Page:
What we are Fighting for . . . what we are up against
Published June 2011 Voice
For an hour under a blistering sun and sweltering temperatures unusual for a May afternoon, speaker after speaker strode to the microphone on the Capitol steps in Harrisburg.
This wasn’t a day for words from polished politicians. Instead those elected officials who sympathized with the protests over deep state budgets at the Clear Coalition rally stood in the background.
Those who spoke to the throng of 5,000 people were average, middle-class Pennsylvanians – teachers, cafeteria workers, and custodians from schools throughout the Commonwealth, and public employees who work with people with disabilities and mental illnesses.
Some of the speakers weren’t used to addressing public crowds, and didn’t quite get out the words exactly as they wrote them down beforehand.
It didn’t matter. They all wore their hearts on their sleeves.
“I am a teacher. I know what the governor’s $1.2 billion in cuts to public schools means for teachers, students, and parents,” said Kevin Deely, Easton Area EA president. “It means programs that work will be eliminated. It means class sizes will increase. It means property taxes will go up. But you know what? When I look out at this crowd today, I know that we can stop them. I know that we can make a difference.”
Like other speakers, Deely was only allotted a few minutes. But he could have taken the full hour or longer giving examples of the great public education system in Pennsylvania and those who work on behalf of students. Examples like these:
- Burgettstown High School teacher Sharon Baillie being named the American Association of Family & Consumer Sciences’ 2011 National Teacher of the Year
- State College High School teacher Gail Romig being among 85 teachers nationally to receive the prestigious Presidential Award in Mathematics & Science
- Benton High School teacher Doug McCracken, who, based on an essay written about his outstanding classroom ability, was honored in a special segment last month by WVIA public television in Pittston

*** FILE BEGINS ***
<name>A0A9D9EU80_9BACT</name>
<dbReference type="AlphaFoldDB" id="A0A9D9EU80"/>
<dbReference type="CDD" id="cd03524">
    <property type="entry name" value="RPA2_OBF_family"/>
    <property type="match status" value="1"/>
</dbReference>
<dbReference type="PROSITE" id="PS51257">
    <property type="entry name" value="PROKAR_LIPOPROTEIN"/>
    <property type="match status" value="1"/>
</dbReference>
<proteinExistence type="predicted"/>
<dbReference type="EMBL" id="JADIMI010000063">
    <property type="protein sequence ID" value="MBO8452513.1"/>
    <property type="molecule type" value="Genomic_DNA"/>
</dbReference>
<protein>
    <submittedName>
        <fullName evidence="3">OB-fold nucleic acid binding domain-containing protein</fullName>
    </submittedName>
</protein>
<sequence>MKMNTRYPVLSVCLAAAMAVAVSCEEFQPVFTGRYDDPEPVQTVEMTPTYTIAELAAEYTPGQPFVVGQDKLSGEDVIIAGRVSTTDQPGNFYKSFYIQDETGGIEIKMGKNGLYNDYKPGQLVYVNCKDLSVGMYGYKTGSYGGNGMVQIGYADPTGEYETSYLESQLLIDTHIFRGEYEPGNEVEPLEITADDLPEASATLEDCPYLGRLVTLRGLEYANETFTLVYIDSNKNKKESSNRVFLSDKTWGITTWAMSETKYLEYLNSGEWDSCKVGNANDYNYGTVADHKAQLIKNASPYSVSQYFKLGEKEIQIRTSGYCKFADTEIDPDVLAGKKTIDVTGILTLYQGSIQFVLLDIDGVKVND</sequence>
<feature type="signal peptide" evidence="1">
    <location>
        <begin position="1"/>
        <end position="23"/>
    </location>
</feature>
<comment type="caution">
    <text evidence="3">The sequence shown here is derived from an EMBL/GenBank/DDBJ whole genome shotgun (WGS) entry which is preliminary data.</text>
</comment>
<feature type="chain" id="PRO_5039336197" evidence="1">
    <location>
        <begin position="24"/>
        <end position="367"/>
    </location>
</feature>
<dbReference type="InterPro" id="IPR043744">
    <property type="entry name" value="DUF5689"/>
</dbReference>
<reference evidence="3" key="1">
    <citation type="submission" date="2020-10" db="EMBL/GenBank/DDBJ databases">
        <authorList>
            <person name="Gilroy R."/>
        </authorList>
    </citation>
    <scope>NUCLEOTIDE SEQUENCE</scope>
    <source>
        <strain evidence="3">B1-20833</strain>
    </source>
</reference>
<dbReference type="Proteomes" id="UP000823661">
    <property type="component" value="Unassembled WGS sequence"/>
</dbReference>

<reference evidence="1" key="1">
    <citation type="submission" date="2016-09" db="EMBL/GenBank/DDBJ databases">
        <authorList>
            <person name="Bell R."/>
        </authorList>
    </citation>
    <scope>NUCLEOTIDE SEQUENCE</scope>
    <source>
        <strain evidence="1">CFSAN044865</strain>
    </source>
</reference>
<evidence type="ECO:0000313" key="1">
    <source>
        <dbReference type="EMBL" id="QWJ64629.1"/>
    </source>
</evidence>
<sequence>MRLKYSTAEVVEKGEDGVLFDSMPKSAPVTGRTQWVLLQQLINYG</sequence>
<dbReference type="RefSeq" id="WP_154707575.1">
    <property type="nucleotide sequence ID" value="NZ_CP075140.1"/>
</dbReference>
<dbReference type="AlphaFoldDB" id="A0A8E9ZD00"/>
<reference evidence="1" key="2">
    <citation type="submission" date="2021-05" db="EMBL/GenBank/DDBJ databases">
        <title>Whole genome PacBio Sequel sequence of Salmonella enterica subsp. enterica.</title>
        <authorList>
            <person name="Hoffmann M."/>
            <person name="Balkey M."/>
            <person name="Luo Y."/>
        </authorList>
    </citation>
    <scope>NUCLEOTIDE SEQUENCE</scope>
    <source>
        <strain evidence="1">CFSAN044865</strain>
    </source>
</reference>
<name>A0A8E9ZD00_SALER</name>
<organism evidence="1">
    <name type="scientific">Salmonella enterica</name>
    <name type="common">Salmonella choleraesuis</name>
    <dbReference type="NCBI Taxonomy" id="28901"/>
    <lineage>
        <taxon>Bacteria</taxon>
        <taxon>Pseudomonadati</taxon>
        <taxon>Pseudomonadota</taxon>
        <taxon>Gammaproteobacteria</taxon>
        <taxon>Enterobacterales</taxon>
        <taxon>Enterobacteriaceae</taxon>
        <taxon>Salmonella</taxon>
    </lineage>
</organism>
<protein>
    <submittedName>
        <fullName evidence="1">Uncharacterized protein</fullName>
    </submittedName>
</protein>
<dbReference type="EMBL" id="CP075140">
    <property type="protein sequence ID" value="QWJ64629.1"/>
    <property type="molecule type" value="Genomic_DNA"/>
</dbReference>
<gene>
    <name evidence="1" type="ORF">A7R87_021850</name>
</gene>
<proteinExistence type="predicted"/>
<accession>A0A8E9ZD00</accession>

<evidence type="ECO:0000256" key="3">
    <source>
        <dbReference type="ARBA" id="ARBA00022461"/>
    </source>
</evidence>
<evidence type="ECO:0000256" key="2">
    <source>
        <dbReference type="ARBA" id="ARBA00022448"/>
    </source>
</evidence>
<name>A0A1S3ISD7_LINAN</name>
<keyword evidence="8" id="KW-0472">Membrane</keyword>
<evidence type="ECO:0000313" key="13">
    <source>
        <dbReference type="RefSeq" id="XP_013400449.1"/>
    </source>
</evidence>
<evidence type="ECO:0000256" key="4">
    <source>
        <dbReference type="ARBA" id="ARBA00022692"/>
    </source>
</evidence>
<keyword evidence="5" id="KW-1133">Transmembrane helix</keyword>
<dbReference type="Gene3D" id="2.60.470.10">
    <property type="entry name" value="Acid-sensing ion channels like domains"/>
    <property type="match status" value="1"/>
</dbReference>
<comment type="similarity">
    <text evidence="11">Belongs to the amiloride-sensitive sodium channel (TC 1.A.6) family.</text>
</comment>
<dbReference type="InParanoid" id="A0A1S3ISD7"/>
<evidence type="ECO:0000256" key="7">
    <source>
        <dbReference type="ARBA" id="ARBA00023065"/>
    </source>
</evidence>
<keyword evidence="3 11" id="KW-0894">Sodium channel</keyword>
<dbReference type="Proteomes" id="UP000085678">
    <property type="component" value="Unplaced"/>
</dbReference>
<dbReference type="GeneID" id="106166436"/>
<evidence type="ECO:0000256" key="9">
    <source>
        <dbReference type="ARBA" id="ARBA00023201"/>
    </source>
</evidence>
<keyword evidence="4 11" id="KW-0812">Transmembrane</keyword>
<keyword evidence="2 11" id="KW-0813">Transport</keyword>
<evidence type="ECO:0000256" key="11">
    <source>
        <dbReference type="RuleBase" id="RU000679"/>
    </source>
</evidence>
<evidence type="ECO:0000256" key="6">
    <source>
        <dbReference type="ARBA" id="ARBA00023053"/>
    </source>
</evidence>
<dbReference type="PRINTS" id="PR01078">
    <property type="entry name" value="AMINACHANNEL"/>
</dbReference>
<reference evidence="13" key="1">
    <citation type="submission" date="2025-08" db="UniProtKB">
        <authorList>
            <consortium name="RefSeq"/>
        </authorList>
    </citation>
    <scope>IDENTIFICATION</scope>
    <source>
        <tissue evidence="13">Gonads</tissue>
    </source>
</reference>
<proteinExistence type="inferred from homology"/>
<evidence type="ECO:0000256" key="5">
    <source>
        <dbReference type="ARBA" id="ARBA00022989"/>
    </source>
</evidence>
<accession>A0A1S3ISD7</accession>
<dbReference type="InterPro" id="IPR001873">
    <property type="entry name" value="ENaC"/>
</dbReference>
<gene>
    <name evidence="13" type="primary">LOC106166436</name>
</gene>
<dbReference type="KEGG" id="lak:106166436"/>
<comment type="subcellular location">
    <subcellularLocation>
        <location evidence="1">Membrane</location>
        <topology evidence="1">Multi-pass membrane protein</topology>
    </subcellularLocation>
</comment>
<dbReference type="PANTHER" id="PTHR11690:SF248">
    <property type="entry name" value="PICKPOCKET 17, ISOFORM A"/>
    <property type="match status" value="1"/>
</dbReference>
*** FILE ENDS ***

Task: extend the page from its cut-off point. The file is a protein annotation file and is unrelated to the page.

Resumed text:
- The significant gains in reading and math in recent years by Pennsylvania students
- More Pennsylvania students than ever—7 out of 10—going on to higher education
- Teacher mentoring programs such as those at the Bellwood-Antis and State College school districts, where under a program administered by Penn State University, college “interns” spend a full year in the classroom under the tutelage of existing teachers
- Full-day kindergarten and other early childhood education programs that 1st grade teachers across the state say gives students, particularly those from minority and low-income households, a great head start.
This short list of examples, which are included in stories throughout this issue of Voice, each reflect in some way “Solutions That Work”—research-based and field-proven programs that have and are increasing student achievement.
That is what PSEA is fighting for—using these solutions to make a great public school system even better, and to apply those solutions to the few struggling school districts in the state that clearly need targeted resources (see story on page 19). This battle costs money, however. See the section in this story subtitled “The Public Education Political Party” and the special insert in this issue on PSEA-PACE.
What we—and “we” means all PSEA members – are up against is this: